Here we go:

Cabernet Sauvignon:

Weight: Full bodied – big – substantial. And deeply colored. If you’re not sure what I mean by weight, you might compare it to the way milk feels on your palate: Light bodied = skim milk; Medium bodied = whole milk; Full-bodied = cream.

Flavor profile: Black fruit such as blackberry, black cherry, black currant; it may show earth, cedar, bell pepper, green olive or any number of other descriptors, depending, again, on where it’s grown and how the wine is made. When the winemaker chooses new barrels for aging the wood may add vanilla, spice, smoke, grilled bread, mocha, nutty character or a sense of toastiness.

Pucker factor (Tannin): Very noticeable. Tannin runs around your mouth seeking out protein and then clings to it. That’s what accounts for the drying, gripping sensation. Cab has thick skins and the skins are the source of the color and most of the tannin. 

Merlot:
If you sometimes think you’re drinking Merlot and it turns out to be a Cab – or vice versa – there’s a good reason. These grapes are similar. Take Cabernet back a notch and it begins to look more like Merlot.

Weight: Medium to full bodied

Flavor profile: Merlot often shows red fruit intermingled with black: Currant, black cherry, plum, violet, herb-like, earthy; Oak will add some of the woody characteristics described for the Cab.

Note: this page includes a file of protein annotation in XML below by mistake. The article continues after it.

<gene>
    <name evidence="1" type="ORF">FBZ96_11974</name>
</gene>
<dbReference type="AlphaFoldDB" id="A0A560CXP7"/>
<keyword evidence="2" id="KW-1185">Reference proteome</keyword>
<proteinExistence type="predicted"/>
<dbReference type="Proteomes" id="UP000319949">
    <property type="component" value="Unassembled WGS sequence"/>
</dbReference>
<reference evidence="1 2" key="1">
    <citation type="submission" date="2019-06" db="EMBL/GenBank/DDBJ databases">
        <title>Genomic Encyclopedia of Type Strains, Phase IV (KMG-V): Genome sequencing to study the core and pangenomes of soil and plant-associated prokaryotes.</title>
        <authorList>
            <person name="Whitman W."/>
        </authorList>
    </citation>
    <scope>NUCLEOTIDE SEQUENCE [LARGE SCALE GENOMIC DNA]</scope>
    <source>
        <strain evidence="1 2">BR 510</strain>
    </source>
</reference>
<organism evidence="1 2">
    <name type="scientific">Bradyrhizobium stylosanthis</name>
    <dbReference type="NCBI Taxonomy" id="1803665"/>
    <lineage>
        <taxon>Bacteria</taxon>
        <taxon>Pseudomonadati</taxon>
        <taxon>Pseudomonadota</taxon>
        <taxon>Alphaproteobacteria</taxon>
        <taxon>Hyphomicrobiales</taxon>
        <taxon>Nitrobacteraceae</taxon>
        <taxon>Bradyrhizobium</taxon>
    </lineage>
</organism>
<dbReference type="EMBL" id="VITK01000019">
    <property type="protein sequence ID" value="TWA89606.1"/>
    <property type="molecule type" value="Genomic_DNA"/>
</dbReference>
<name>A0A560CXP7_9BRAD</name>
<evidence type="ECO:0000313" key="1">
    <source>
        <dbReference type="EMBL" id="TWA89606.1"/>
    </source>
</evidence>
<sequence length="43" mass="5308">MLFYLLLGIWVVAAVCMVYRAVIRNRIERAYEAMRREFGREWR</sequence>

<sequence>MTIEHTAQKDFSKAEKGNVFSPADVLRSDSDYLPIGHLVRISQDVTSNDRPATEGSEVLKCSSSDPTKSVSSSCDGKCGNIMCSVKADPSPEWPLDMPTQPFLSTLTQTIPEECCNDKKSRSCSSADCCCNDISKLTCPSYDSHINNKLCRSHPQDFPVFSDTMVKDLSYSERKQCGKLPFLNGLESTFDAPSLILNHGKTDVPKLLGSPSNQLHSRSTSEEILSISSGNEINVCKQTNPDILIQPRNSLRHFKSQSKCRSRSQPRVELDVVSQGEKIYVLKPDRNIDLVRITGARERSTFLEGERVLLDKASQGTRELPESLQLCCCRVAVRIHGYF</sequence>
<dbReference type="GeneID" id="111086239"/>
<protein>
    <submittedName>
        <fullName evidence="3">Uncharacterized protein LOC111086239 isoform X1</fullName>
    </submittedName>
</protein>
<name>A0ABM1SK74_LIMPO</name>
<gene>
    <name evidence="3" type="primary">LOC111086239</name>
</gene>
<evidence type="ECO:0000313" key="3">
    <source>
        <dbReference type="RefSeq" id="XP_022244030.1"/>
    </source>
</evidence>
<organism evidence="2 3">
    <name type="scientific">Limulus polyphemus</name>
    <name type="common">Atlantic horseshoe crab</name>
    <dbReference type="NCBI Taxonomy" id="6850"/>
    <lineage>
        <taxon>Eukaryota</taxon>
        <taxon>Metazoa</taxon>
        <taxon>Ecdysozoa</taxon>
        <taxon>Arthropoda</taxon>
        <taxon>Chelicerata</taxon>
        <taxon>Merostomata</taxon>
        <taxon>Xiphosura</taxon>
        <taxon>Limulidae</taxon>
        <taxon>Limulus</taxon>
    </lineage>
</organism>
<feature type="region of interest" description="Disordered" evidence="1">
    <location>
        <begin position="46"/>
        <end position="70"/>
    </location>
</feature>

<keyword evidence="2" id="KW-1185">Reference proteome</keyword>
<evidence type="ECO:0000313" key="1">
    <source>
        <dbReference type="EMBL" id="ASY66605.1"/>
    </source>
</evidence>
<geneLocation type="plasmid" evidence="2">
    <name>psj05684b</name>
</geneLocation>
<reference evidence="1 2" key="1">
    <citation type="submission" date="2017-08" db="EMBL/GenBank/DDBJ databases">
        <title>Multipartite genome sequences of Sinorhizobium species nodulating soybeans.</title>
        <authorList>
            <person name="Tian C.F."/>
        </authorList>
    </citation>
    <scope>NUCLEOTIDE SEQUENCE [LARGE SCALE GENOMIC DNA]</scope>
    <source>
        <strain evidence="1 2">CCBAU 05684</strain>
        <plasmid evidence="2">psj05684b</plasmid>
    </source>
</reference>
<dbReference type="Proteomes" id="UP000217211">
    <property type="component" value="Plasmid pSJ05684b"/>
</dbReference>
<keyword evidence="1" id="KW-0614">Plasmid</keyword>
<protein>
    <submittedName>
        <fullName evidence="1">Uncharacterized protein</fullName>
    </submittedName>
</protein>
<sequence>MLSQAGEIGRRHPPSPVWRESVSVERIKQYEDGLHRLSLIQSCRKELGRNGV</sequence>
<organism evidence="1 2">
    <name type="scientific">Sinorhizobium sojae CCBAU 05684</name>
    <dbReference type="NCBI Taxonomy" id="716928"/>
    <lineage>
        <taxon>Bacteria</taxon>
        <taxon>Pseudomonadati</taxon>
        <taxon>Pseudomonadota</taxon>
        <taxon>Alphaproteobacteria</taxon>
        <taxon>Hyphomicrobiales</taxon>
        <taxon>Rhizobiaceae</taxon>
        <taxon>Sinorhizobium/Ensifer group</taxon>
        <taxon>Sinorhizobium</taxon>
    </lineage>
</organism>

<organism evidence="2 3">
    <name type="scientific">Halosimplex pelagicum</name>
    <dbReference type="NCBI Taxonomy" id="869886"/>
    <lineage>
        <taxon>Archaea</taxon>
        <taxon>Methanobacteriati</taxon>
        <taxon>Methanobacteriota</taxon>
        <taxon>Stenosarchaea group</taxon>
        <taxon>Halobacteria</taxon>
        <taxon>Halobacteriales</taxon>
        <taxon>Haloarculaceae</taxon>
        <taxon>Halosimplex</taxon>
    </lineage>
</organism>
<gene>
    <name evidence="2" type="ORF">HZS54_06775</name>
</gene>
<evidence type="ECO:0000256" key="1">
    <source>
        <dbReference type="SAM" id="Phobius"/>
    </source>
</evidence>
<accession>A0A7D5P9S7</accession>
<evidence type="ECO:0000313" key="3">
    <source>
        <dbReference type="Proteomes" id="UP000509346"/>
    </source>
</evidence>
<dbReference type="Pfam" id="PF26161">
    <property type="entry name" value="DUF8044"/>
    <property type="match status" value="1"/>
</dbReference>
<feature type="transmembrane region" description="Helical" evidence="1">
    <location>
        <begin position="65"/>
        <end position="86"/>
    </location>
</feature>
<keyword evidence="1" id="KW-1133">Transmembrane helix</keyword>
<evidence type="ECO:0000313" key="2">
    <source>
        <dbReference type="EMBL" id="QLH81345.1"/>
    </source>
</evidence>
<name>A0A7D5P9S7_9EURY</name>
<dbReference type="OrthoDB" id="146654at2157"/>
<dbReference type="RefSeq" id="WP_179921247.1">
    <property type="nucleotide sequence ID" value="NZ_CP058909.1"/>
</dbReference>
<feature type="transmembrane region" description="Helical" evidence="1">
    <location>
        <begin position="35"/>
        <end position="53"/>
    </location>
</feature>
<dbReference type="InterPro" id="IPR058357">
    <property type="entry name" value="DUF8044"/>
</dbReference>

Pucker factor: Usually noticeable, but softer than Cab. Merlot can leave a fleshy impression where Cabernet comes off as more structured. Continue reading

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Q & A: I Thought Malbec is from Argentina

Question from Bob: Hi! I'm confused. I thought Malbec is from Argentina but you said it's a Bordeaux variety. What's the story? 

Hi, Bob! Thanks for writing. When you look at the shelves of your local wine shop, it's completely understandable that you'd think Malbec is from Argentina, but it was imported to Argentina from France in the mid 1800s. And, then, it' wasn't until the mid 1990s that it really took off as the "it" wine from Argentina. 

Its origins are uncertain, but we know it's been in Southwest France since at least the 1700s and was the most widely-planted variety there until the 1950s. If you've ever had a bottle of the rustic Cahors (where it's called Cot) from southern France, it's at least 70% Malbec. There's also a small amount grown in the Loire Valley, where it's called Cot or Auxerrois.    

In Bordeaux it was used to give the wine weight and color, but the plantings have greatly declined over the past several decades mainly because it's difficult to get it ripe in that relatively cool climate. 

Virtually all wine grapes, worldwide, are of European origin and are members of the species Vitus Vinifera. And, Vinifera came to Europe via Georgia and Armenia. Wine is also made of native American varieties, but it has a tiny market niche. We seems to prefer these old-fashioned varieties that have been used for centuries.

But, no one would argue with you that when it comes to Malbec, Argentina is the immediate association. In fact, any number of producers in Cahors are known to be copying the "new world" style of Argentinean Malbec and ramping up marketing trying to get a piece of the Malbec action! 

Hope that helps. Cheers! Nancy